Figure 6.
 
UBM images of unaccommodated (A) and accommodated (B) ciliary muscle in a live rhesus monkey, aged 25 years. In these somewhat oblique sections, one can see the pars plana zonules immediately adjacent to the pars plana epithelium (arrowheads). This structure is more apparent in the accommodated than in the unaccommodated state. Straight line: the ciliary processes and the ora serrata represent the vitreous zonule. The numbers represent the angle between the anterior face of the ciliary body and the inner surface of the peripheral cornea, as defined by the white lines. Narrowing of the ciliary body (CB)–corneal angle in the accommodated versus the unaccommodated state was used as a surrogate indicator of forward ciliary body movement.
Figure 7.
 
UBM images were obtained in a 15-year-old rhesus monkey. Care was taken to assure that the vitreous zonule appeared as a continuous prominent straight line parallel to the focus line (*) imprinted by the instrument within all images, indicating that these were true sagittal sections. (A) Anteriorly, the vitreous membrane is separated from the vitreous zonule. The vitreous zonule fork (seen by SEM, Fig. 3B) occurs just posterior to its insertion to the zonular plexus and, as the fibers split at the fork, they course out of the UBM image plane (arrowhead). Thus, the white line that represents the vitreous zonule appears to discontinue (arrowhead) immediately posterior to reaching the ciliary process region in this image. This drop out of the vitreous zonule strand is not always apparent in UBM images, due to the orientation of the UBM probe and the close proximity of the vitreous zonule fork to the ciliary processes (CP), as in (B).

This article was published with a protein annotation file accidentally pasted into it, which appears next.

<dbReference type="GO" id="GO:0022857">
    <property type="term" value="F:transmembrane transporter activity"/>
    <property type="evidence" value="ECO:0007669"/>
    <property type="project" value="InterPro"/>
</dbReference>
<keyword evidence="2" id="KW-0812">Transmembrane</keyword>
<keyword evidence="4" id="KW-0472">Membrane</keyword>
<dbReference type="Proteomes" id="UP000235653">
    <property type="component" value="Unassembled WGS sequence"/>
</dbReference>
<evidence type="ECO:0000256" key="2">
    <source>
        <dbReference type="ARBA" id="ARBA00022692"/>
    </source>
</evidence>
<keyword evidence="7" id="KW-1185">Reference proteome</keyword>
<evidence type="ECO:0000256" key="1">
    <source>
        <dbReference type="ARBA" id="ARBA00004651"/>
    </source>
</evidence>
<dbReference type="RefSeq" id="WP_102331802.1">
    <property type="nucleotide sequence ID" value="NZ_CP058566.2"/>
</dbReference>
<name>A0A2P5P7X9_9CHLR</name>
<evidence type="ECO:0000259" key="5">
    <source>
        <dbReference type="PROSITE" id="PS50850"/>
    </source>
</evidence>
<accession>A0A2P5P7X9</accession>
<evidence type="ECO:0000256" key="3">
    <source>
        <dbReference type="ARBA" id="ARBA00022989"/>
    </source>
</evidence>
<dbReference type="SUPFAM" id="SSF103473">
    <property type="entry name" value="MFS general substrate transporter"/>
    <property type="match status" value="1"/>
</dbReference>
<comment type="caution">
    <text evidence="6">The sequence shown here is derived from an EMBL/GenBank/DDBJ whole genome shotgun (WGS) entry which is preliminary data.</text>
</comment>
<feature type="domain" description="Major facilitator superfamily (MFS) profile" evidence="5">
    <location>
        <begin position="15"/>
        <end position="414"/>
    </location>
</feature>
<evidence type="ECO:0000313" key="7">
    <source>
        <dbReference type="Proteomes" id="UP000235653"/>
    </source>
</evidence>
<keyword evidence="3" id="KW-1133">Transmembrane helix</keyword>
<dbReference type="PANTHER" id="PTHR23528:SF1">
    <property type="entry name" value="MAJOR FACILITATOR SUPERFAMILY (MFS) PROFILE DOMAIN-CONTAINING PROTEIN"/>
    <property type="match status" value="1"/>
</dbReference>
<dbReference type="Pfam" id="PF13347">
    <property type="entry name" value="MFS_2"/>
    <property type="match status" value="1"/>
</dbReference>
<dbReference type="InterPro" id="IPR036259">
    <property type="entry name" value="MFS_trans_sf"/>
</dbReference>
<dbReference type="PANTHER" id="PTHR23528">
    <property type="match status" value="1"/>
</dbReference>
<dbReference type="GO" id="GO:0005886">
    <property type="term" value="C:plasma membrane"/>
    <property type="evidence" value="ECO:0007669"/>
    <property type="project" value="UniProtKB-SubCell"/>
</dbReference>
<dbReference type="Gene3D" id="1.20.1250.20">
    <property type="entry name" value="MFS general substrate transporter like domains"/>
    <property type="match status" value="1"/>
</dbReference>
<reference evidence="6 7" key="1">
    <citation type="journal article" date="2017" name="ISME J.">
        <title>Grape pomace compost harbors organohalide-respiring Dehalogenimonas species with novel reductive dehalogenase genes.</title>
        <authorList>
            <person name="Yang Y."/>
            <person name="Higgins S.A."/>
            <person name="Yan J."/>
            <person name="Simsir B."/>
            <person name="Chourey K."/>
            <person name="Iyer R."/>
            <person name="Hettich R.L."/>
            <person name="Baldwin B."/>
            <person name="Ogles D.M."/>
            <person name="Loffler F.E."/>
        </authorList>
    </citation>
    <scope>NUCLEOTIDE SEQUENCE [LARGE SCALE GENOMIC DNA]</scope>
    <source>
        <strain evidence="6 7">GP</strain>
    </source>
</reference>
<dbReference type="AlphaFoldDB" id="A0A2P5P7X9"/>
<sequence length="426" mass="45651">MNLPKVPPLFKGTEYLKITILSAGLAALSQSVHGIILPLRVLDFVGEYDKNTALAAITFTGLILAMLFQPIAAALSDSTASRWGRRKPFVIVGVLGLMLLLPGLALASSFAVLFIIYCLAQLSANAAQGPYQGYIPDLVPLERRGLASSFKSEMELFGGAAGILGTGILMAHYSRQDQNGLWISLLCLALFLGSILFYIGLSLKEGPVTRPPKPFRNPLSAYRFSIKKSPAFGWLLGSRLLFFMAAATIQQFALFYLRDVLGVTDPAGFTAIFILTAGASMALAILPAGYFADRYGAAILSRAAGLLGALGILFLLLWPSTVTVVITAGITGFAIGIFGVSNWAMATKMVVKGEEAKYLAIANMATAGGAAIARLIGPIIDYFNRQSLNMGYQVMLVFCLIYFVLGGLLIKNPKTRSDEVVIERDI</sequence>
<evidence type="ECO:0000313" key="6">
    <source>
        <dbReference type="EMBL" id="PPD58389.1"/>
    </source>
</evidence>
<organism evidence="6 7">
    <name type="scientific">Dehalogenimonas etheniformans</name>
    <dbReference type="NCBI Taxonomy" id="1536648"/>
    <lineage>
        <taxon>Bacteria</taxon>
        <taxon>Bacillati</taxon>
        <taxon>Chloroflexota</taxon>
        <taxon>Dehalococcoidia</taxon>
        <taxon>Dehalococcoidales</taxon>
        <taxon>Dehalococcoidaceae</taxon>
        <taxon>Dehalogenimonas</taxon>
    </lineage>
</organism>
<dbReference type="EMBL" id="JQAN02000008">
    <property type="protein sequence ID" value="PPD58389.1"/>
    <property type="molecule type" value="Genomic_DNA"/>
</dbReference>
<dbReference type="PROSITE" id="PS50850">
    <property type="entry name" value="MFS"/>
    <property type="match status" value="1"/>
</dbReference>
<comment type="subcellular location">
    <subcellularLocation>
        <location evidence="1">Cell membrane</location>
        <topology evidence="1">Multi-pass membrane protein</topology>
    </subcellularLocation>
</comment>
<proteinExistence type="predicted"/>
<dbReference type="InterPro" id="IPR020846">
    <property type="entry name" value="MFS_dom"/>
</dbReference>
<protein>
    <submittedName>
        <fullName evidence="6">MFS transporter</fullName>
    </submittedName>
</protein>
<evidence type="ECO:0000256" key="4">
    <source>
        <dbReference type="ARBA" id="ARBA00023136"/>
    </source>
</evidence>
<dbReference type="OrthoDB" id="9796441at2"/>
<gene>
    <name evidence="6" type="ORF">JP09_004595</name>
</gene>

Figure 7.